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Real-time model experiments for deformable object simulation

Es, E. van der (2006) Real-time model experiments for deformable object simulation. Master's Thesis / Essay, Computing Science.

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Abstract

In the field of computer graphics deformable object models have not really conquered the real-time industry Despite decades of research it seems that the models that are currently available do not appeal to game developers and other virtual environment specialists very much. Deformablebody simulation requires a significant amount of processing power and there are limitations on the range of materials that can be handled and the amount of 'abuse' it can take. An important field where the deformable object simulation is of big interest is virtual surgery, which offers virtual medical training. Though workers in this field are willing to invest in powerful hardware, current models leave much to be desired for there as well.With an open mind we started to think of possibly new models that would offer an improvement of these issues for linear elastic material simulation. We aimed for a model that could produce reasonably accurate real world approximations based on real world material parameters. Preferably such a model has an intuitive design and runs at or close to real-time rates. We did not look deep into features like the support for cutting or fracturing the body during simulation at this point. Three models are discussed in this paper, in the order by which we have studied them. The first two are strongly relying on the traditional mass-spring principles. We started of with the CMPM, a model that a fellow student worked on under the same supervisor. We increased the performance by using another type of numerical integrator and analysed the driving mechanism. The second model was an experiment to see if we could indirectly produce correct shear response. The third model is not directly based on traditional massspring systems. The dynamics of the simulated body is the result of the behaviour of separately modeled tetrahedra, connected to each other at their vertices. Though not tested rigorously, experiments with simple shapes produced responses that so far are close to what one would expect from pure linear materials. Preceding the three model descriptions are two chapters on continuum mechanics and computational physics. Both chapters are added to provide a reference to the fundamentals which these types of simulations are based on.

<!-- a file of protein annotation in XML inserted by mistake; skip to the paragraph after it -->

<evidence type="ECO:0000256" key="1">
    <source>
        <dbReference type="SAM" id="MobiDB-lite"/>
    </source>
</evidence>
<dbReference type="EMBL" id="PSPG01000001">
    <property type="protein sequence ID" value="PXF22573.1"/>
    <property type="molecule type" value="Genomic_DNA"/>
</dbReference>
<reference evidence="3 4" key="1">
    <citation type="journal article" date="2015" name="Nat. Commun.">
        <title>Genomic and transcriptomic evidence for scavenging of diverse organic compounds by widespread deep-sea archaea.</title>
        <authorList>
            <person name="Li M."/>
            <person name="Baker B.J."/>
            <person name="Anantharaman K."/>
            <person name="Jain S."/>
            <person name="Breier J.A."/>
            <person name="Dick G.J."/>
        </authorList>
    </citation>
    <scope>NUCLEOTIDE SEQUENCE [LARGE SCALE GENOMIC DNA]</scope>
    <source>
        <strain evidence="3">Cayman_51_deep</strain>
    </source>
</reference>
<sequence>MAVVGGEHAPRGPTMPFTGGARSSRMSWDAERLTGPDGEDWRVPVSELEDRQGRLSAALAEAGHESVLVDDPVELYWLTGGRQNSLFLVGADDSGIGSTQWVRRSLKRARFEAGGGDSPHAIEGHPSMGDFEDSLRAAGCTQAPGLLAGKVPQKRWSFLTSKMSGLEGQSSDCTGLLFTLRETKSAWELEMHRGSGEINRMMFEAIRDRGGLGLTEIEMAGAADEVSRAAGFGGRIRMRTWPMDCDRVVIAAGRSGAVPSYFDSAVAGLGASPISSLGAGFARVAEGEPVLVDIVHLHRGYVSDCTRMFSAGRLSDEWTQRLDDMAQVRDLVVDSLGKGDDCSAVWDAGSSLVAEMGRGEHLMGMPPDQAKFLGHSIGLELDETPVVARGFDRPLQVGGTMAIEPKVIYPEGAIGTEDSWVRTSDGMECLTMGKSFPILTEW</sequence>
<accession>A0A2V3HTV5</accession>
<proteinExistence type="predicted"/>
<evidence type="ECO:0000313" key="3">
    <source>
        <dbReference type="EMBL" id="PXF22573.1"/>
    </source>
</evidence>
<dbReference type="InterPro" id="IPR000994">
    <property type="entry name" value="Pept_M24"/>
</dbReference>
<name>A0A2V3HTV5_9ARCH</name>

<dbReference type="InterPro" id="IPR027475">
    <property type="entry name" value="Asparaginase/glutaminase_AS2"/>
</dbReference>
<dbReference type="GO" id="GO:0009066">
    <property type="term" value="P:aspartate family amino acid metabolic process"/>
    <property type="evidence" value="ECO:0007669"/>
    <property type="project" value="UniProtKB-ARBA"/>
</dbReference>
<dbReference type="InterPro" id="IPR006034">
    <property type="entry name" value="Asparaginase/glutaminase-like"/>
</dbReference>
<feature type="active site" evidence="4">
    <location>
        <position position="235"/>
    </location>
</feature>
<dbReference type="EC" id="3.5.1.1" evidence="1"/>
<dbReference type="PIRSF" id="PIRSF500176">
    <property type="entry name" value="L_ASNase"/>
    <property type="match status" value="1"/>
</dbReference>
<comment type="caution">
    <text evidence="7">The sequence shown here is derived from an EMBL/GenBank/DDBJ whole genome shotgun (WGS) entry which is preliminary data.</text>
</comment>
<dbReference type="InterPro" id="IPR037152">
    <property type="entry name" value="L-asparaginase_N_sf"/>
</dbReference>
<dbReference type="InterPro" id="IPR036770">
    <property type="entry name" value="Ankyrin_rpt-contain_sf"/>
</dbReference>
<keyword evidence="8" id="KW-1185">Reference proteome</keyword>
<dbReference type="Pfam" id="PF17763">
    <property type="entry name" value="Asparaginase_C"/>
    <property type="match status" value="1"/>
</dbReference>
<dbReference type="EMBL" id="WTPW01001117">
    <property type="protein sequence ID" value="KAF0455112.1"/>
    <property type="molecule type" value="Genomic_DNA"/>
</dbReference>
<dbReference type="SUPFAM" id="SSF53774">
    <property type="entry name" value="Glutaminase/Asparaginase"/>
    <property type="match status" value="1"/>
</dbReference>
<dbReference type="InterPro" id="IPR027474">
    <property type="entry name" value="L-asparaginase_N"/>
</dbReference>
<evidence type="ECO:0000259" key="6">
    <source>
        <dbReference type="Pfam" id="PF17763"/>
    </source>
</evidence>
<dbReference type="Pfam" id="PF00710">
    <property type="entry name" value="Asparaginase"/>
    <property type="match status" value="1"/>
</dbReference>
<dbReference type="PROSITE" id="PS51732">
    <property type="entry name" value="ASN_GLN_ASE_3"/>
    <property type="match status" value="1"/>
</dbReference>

Item Type: Thesis (Master's Thesis / Essay)
Degree programme: Computing Science
Thesis type: Master's Thesis / Essay
Language: English
Date Deposited: 15 Feb 2018 07:30
Last Modified: 15 Feb 2018 07:30
URI: http://fse.studenttheses.ub.rug.nl/id/eprint/8948

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